“I thought that maybe you could take charge of the orchard…” he said waving his beer in a casual gesture that belied the magnitude of his words. “We could run it as a separate entity now that the lambs are doing so much better. I’ll still give you a hand of course.” I looked at him, more surprised by the terms of his offer than by his request for assistance, which I had been expecting for a while.
Since coming here, fresh out of university at the age of 22, work had always been a problem. The region is rural, lacking industry of any type and I had never had the career I’d always dreamt of. I suffocated in part-time secretarial jobs, the only work that I could find, trying to fit it in around children and the farm accounts and paperwork. My own various attempts at business had always turned out to be more or less financially viable; their failure due as much, I suspected to the lack of time that I could devote to them, as to our remoteness. There just never seemed to be enough hours in the day.
I swirled my beer around, watching it slosh up the sides of the bottle, the thoughts in my mind doing something similar. I liked giving my husband a hand in the orchard – putting up the nets in the spring, thinning out the apples in the summer then picking them in the autumn. These were nice “warm” activities that I did willingly, enjoying the chance to be outside in the sun.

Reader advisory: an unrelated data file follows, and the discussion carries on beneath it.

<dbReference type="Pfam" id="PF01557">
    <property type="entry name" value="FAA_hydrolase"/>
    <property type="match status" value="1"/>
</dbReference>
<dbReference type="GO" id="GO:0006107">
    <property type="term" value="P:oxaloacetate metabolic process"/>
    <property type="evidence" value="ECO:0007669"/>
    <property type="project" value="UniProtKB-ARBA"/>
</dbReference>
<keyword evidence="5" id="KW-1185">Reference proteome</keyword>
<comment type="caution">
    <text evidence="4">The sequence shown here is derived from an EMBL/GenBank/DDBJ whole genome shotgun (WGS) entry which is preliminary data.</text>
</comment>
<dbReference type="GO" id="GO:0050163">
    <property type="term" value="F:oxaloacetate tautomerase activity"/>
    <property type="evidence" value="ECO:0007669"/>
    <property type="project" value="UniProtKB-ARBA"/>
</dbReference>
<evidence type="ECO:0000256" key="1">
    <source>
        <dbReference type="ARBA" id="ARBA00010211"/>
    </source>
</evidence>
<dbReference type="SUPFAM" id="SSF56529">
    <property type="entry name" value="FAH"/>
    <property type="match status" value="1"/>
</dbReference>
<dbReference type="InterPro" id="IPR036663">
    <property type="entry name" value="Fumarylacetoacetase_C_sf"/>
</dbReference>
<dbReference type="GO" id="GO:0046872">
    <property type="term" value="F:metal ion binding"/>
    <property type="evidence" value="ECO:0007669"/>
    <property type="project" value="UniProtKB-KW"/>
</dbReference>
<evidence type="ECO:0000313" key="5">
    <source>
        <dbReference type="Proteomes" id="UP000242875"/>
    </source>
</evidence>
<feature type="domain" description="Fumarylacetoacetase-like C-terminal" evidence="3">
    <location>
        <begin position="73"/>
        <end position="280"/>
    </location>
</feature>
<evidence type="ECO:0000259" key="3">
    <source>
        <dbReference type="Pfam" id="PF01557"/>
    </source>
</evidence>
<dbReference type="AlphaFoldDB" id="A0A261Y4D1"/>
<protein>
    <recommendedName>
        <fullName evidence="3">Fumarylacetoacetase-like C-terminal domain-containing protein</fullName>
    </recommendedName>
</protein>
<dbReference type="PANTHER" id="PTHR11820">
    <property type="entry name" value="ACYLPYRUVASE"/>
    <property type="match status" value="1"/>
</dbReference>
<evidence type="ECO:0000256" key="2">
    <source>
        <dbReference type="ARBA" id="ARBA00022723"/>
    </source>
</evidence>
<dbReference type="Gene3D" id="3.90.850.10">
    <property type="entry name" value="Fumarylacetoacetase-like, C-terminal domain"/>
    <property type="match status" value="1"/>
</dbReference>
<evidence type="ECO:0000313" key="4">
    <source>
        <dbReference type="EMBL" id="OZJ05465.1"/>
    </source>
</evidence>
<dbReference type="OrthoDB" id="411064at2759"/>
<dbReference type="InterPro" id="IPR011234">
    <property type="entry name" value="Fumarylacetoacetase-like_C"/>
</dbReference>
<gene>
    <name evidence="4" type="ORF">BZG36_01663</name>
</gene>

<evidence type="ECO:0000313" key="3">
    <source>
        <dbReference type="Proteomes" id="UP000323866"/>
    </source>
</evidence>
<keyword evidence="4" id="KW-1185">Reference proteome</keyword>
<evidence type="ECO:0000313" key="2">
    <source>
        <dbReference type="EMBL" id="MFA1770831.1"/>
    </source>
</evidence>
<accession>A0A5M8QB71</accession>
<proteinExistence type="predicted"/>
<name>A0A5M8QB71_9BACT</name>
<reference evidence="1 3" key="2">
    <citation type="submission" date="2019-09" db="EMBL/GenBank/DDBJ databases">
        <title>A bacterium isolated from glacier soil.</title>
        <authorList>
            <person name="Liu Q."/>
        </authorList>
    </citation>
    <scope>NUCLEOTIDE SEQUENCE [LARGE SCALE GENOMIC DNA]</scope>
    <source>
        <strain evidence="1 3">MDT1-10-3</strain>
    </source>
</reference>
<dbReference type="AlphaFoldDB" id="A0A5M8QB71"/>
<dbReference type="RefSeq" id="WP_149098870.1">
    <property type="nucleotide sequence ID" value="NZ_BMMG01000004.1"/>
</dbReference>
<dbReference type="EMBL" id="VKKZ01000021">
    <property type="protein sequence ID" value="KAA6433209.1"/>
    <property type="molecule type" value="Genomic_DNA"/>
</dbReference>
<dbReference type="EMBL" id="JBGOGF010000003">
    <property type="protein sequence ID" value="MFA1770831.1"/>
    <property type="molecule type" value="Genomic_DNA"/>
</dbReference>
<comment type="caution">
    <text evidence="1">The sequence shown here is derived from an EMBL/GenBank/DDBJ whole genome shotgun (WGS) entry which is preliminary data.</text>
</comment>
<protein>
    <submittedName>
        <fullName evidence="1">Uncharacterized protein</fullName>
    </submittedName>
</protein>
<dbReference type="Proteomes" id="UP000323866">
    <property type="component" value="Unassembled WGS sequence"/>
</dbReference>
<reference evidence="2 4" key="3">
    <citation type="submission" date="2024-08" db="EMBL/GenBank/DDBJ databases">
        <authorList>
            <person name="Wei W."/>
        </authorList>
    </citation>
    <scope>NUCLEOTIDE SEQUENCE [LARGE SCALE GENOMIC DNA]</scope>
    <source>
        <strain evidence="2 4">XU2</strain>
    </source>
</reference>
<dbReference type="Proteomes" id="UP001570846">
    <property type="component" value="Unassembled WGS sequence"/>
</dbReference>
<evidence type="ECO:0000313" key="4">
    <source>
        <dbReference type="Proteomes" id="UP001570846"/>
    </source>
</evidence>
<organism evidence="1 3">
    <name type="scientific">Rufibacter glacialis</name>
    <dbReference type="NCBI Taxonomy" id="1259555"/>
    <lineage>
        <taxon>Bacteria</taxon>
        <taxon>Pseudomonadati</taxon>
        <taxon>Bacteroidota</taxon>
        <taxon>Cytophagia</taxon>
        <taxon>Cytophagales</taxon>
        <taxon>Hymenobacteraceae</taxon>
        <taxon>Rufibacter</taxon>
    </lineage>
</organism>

There was one task however, that I shied away from. Cutting back the trees takes up a large part of the winter and I had always found an excuse not to go. Temperatures drop to sub-zero and the wind gusts over the mountains, whistling through the irrigation system, freezing hands to secateurs whilst rows of trees stretch away into snowy eternity.
I knew that it was this that he had in mind for me. He desperately needed help for a job that collided with lambing, and which alone, would take him almost 4 months on and off. I suspected that by offering me management of the orchard and the profits, he was trying to sweeten the pill, encouraging me to take the final step towards the farm instead of looking for more part-time work elsewhere.
I set my bottle gently on the table trying to buy myself some time to think. Would I be able to fit it in around my secretarial job, and more importantly would we make any profits this year? In the end the decision wasn’t hard to make. He wouldn’t be able to do it by himself again and we couldn’t employ anybody; I would have to give it a go. I might even enjoy it I thought, as I took the calendar down from the wall. I flipped it over to December then drew a long line through the whole month and wrote “O r c h a r d” carefully alongside.
From Sunday Scribblings prompt : decision